Asking for money to support someone else is surprisingly easy.  Support classical music on public radio, support cancer research, support your local animal shelter.  But what happens if I ask for money for myself?

I squirm, I apologize, I expect to be turned down.  I feel inadequate, as though I shouldn’t even be asking.

In all honesty, though, getting your music heard takes resources, and the most valuable resource is money.  As a composer, money is what allows me to fairly compensate musicians, to reserve recording space, to publish scores (or hire someone to do these things), and bring in enough income to allow me the time to compose.

This has been a good year for me so far.  I have two very different works coming out on two separate CDs, and the time I’ve spent in the recording studio on each of them has been phenomenal.

It’s also helped me learn how to ask.  I’ve always been so thrilled (and a little surprised) that anyone is performing my music, that I tend to take whatever they give me.  But this time around, I’m listening to each piece critically, and asking the performers to give me a little more of this, or a little less of that.  And I’ve discovered that it not only makes for a better performance, but strengthens the composer/musician relationship as we explore the nuances of the work together.

All of this has given me the confidence to ask just a little bit more.  While one of the CDs this year is being completely funded by the performing ensemble, the other is a collaborative work.  I’ve written a new piano trio for Trio Casals called Three Songs.  The CD is a collection of works, and is being coordinated through PARMA Recordings.  They have a team of talented people who bring so much to the table, which means it is well worth the price to bring an enhanced CD out with national distribution.  Frankly, they have much better resources, and can do far more for me than I could ever do on my own.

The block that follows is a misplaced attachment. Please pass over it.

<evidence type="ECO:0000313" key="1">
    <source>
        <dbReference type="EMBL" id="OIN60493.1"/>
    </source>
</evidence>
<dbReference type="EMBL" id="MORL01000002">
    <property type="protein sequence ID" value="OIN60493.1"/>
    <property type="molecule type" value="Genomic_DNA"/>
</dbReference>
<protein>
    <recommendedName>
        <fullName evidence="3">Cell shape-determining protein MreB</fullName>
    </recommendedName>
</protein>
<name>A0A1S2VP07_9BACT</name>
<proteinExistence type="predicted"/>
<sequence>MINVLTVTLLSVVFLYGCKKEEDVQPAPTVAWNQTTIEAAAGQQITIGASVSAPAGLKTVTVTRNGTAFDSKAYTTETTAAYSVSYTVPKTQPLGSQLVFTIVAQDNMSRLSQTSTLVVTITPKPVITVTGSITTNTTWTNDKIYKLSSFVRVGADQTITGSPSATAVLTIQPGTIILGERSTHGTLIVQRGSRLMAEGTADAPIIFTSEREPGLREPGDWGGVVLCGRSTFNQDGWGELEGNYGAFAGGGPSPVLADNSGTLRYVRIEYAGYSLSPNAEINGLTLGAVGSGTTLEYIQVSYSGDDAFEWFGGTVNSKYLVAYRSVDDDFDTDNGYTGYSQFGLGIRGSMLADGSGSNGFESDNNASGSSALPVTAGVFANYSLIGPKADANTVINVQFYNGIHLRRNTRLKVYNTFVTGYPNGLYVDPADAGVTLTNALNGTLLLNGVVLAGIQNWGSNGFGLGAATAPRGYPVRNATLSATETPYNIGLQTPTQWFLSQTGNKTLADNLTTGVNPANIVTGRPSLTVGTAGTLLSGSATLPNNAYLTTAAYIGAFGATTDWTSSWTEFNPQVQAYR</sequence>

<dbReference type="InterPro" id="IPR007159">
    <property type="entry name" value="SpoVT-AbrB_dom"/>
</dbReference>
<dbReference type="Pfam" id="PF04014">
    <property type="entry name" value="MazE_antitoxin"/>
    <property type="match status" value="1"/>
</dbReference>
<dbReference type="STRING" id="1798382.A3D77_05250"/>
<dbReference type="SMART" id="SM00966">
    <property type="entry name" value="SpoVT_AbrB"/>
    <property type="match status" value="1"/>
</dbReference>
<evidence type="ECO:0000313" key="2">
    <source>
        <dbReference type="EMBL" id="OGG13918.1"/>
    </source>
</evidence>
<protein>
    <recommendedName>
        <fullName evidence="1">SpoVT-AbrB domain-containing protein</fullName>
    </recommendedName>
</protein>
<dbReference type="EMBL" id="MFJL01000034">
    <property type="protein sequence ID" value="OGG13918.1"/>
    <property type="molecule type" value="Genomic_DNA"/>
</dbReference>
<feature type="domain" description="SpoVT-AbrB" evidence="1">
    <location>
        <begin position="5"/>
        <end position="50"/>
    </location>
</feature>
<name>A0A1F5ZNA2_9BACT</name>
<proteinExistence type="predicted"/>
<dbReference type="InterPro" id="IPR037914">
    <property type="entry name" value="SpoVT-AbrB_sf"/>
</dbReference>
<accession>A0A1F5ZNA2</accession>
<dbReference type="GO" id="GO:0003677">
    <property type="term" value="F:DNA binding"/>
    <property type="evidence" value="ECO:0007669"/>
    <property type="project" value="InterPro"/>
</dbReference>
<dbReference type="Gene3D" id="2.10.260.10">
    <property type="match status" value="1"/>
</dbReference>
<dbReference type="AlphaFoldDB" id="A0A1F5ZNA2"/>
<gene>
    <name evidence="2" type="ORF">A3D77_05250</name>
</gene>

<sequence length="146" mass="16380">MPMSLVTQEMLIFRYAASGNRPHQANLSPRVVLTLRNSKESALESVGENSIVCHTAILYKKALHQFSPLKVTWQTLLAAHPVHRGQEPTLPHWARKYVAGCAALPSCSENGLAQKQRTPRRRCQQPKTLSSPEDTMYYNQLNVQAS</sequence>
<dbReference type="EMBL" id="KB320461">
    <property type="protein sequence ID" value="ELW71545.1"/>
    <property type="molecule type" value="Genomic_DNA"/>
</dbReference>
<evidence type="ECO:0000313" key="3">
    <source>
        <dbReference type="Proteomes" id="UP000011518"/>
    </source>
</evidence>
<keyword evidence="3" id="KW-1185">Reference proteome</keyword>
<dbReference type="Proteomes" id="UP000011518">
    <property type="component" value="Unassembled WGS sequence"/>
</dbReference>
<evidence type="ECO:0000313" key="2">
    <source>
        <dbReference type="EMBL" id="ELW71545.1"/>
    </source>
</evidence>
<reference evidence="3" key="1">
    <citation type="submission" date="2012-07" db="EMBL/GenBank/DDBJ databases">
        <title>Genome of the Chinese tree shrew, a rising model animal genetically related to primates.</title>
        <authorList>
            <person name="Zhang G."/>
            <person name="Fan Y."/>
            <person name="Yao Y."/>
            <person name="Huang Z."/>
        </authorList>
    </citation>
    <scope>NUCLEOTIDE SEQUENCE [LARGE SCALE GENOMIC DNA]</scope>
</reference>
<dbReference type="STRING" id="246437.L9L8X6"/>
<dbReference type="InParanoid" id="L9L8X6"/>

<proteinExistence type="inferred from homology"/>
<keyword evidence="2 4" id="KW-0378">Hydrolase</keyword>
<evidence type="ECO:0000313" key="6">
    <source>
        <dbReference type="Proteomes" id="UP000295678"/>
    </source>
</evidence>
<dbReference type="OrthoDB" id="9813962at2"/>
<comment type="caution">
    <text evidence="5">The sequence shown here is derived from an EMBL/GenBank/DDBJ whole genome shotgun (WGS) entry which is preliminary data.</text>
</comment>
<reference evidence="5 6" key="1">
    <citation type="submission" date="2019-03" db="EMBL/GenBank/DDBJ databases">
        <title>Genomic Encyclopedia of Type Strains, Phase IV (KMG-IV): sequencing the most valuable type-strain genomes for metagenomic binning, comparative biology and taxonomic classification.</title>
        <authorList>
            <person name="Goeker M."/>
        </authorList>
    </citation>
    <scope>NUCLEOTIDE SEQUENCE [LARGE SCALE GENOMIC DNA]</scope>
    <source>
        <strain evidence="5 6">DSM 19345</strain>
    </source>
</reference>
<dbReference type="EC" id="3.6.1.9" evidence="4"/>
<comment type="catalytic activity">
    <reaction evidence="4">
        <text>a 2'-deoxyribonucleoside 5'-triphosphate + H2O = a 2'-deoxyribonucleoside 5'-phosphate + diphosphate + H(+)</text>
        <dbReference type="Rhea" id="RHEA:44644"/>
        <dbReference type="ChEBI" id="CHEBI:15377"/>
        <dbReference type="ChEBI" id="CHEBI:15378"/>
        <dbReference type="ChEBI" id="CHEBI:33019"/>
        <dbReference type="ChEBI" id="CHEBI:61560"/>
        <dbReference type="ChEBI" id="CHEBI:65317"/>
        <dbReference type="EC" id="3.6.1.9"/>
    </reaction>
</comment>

So, to help me cover the cost of my share, I’ve jumped in with both feet and started a Kickstarter campaign.  After asking on behalf of others for many years, I’m finally comfortable asking for myself.

There are two things in particular that I like about Kickstarter.  The first is that it’s all or nothing funding.  If the goal is met, the project is funded, and if not, well, no one will be out any money at all.  The second thing is that you’re funding something specific – full production of an enhanced CD, and two live performances.  And in return, I am able to give you something tangible – my music, in several forms.

And now, I’m asking you to help me.  Check out the Kickstarter campaign.  If you can’t contribute financially (and let’s face it, money is tight for all of us!), you can still help by spreading the word to your family and friends.

(In case you missed it earlier – here’s the link to the Kickstarter campaign.  Share and enjoy!  https://www.kickstarter.com/projects/1763978672/three-songs-for-trio-casals)